Sold Off In Marriage – Joanna Barretto and Radhika Goel BA LLB 2012

Child-Rights-ActThe room was hot and stuffy. I could hear the noises of vehicles as they whizzed past the dingy office. I could hear men talk in loud voices, as I waited for someone to attend to my need. Sitting there, my mind began to wander, and I thought of my days at home. Those wonderful memories seemed to be from a past I barely recognized now. I was soon forced to set my thoughts aside when I heard a thud on the table. Seeing a burly policeman sitting in front of me, fear griped me. I proceeded nonetheless to recount my recent horrors, in the hope that this would soon end.

Life had taken a turn for the worse when my father passed away, forcing me to drop out of school and work instead. My mother felt that working as a domestic help would be a good option since I was only thirteen and also because it ensured a regular income. Hence, my mother signed me up at a recruiting agency, in the hope that I would soon be employed. My mother’s prayers were answered in a week when I was informed of the household that I would be working for on a 24X7 basis. On the appointed day, I was taken to the house, to begin my work. However, in a few days, I was sent to another house, and that is when the real nightmare began.

I supposed I was to work in this new house instead of the previous one. How erroneous my belief tuned out to be, when instead of working for him, I was made to marry him. I was thirteen and he was thirty-two. Life as I knew had changed drastically within the span of one week. I knew no one, nor what was expected of me. I was all alone in a strange new place. With no one to turn to for help or advice, I silently did as I was told. If my days were bad, my nights were far worse. He usually came home angry and frustrated with his work, and would vent out his anger on me. I thought it was all part of my job, and bore it silently, believing that I would be paid at the end of the month as I had been told. However, it had been four months, and I had not received any money.

I wondered if it was because my mother was given the money instead. Sometimes I wondered if she knew where I was. With so much work to do during the day and the abuse I received during the night, I never had much time to ponder on these questions. The only time I had left to myself was when he fell asleep after hours of violence. The physical violence often left my body numb. I could not cry since crying would only make the bruises on my face burn, and I could not bear any more pain. With each passing night, my only prayer was to have the strength to face another day. I wondered if there would ever be a way out.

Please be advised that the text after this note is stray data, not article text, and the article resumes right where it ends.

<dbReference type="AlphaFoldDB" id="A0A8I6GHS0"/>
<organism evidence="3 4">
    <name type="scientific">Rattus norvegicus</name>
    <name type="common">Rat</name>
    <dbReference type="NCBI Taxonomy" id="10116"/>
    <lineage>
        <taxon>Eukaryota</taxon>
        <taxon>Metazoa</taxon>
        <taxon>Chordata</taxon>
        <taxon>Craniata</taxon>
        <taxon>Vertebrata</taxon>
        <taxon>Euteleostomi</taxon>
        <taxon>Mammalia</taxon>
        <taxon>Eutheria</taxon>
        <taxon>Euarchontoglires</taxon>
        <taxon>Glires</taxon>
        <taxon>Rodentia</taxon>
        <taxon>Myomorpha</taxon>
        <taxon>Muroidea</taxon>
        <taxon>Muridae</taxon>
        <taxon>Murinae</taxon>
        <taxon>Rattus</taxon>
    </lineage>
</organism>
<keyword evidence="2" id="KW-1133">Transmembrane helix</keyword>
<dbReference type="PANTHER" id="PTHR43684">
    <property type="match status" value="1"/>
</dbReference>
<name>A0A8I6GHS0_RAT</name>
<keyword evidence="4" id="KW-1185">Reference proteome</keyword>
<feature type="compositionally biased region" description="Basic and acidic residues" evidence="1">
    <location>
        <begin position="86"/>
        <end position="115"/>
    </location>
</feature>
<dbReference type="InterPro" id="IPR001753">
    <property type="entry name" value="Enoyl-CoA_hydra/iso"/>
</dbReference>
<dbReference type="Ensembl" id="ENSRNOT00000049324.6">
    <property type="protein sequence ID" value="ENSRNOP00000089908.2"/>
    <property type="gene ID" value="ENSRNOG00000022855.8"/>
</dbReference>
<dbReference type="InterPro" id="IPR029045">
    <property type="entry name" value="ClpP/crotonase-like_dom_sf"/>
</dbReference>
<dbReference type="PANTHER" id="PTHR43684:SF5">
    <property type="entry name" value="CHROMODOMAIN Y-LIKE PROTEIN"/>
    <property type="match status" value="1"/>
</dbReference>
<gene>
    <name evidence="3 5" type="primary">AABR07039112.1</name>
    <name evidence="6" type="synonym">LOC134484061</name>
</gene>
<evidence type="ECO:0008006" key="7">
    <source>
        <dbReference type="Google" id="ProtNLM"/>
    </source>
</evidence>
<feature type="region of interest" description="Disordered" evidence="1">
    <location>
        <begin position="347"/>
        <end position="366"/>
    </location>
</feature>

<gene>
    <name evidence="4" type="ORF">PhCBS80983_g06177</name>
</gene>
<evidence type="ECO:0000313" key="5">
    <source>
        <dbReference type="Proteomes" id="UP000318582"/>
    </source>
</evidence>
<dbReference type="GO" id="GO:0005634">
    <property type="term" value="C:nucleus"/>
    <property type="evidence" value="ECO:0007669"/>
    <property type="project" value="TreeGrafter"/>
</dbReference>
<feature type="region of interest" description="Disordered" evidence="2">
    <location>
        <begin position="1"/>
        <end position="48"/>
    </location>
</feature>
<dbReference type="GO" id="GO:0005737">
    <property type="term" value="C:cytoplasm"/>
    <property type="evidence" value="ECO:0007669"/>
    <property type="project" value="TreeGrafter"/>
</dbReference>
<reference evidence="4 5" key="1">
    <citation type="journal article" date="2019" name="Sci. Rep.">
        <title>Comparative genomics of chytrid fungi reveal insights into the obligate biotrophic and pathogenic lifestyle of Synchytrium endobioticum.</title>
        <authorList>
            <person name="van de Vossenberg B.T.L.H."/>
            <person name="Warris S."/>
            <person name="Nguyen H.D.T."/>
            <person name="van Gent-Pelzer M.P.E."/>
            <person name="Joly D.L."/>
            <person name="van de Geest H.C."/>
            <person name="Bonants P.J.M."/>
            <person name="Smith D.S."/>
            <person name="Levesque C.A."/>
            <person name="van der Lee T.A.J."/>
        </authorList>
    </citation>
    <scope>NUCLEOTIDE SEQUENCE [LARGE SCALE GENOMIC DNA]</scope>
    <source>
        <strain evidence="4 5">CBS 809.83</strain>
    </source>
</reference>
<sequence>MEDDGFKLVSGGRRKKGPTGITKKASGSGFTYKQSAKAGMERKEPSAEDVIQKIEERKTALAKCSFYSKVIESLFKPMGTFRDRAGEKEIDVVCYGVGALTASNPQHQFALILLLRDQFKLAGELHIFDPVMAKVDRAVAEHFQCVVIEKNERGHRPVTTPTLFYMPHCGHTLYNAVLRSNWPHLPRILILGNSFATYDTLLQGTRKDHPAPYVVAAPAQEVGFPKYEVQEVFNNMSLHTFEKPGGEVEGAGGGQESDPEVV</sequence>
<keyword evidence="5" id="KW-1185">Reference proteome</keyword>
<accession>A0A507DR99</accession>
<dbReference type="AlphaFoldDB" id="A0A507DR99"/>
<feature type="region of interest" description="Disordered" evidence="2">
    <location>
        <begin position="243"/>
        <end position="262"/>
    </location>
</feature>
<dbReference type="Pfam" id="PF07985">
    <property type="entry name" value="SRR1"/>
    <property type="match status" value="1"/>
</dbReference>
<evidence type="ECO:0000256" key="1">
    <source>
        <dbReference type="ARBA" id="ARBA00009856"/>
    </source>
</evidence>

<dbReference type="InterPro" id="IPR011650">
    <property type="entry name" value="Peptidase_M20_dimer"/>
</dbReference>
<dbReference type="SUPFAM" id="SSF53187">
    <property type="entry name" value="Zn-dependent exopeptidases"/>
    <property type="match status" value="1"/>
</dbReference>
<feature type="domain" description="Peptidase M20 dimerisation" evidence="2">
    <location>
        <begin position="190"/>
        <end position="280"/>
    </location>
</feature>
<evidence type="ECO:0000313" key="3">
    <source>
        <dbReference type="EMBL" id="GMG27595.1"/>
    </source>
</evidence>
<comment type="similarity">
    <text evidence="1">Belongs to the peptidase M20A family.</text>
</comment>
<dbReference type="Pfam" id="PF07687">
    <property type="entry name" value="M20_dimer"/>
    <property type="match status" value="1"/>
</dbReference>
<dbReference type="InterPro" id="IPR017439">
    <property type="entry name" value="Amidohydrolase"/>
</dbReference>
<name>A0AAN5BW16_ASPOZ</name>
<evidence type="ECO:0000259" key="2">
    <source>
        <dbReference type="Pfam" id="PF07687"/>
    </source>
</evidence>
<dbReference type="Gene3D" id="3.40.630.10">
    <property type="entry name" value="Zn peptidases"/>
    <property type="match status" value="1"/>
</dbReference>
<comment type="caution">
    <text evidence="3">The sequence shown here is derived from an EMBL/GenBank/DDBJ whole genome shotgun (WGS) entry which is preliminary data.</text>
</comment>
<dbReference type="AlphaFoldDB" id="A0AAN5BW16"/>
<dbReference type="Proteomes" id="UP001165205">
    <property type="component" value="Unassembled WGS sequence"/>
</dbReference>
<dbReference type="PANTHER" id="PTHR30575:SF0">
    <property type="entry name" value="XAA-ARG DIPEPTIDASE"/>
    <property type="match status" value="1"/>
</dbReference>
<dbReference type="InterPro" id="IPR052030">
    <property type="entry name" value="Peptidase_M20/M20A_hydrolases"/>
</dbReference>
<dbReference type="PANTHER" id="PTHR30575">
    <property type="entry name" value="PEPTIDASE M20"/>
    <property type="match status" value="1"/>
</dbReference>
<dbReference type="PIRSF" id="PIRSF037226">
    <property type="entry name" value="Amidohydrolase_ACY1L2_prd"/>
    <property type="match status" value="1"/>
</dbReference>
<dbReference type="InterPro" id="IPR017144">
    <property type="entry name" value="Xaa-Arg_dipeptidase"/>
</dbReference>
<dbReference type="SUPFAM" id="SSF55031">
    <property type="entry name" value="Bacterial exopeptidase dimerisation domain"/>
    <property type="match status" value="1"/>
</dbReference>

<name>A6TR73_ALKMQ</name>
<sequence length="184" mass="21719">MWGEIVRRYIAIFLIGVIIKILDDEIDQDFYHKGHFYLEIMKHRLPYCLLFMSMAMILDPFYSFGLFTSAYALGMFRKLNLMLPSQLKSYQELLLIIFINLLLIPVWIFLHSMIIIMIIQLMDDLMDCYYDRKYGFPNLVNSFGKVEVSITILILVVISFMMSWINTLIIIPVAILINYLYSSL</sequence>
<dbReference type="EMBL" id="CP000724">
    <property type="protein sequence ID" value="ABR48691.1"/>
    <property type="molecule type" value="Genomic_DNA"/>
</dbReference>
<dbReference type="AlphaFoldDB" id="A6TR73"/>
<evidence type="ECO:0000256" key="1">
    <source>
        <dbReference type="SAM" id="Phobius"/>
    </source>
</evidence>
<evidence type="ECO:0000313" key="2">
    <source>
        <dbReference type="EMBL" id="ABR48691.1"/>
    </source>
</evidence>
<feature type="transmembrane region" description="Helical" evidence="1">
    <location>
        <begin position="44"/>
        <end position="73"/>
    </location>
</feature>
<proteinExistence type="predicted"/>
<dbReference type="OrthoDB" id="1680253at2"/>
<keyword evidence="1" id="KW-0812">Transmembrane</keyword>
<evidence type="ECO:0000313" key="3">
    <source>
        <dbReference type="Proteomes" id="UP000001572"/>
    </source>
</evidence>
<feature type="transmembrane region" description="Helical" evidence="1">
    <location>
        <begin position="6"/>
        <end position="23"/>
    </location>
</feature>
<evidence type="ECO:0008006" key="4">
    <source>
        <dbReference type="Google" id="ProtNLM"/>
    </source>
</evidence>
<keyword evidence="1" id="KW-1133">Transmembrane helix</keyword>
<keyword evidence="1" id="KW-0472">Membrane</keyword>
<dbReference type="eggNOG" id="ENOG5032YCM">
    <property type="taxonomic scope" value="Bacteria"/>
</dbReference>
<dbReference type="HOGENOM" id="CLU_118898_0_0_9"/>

My body had soon reached its limit and I knew I could take no more of this pain. The only way to beat this solitude was by leaving the house. The risk was high since running away meant I would never receive the income I had been promised. However, I knew if I did stay on longer, I would only be put through more pain. That was when I decided I would leave the house while he was out on work during the day. What started as a thought soon culminated into action when one afternoon he left the house, forgetting to lock the door after him. Seizing this opportunity, I ran in the hope of being rescued.

My head felt lighter as I sighed. I was still terrified, but the look on the policeman’s face was reassuring. He had noted down almost everything I said, and promised to not only take me home, but also punish the man who had put me through so much pain. He asked where my house was. I then remembered what my father once said- “home is where someone is thinking of you.” My mind was soon filled with the memories of my family, and I felt at ease, believing I would soon be going home. I was then accompanied by two women to a room where I was asked to rest. Knowing that my mother was waiting for me, I did something I hadn’t been able to do in a long time- I smiled.

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About cwlsc

The Centre for Women, Law and Social Change has been established to advance inter-disciplinary approaches to feminism in teaching, research and policy advocacy. Along with academic commitment to high-quality research in the field of gender and the Centre aims to actively contribute to wider legal thinking on issues related to social justice. The Centre aims to support the initiatives of all the Centres of the JGU and actively collaborate with international, national and grassroots organisations. It encourages various student initiatives in the field of gender and social justice, and seeks to encourage critical thinking on how gender operates in a dynamic with other structures of power in both historical and contemporary contexts. The Centre members teach courses on Feminist Jurisprudence; Gender Law and Governance and Family Law.
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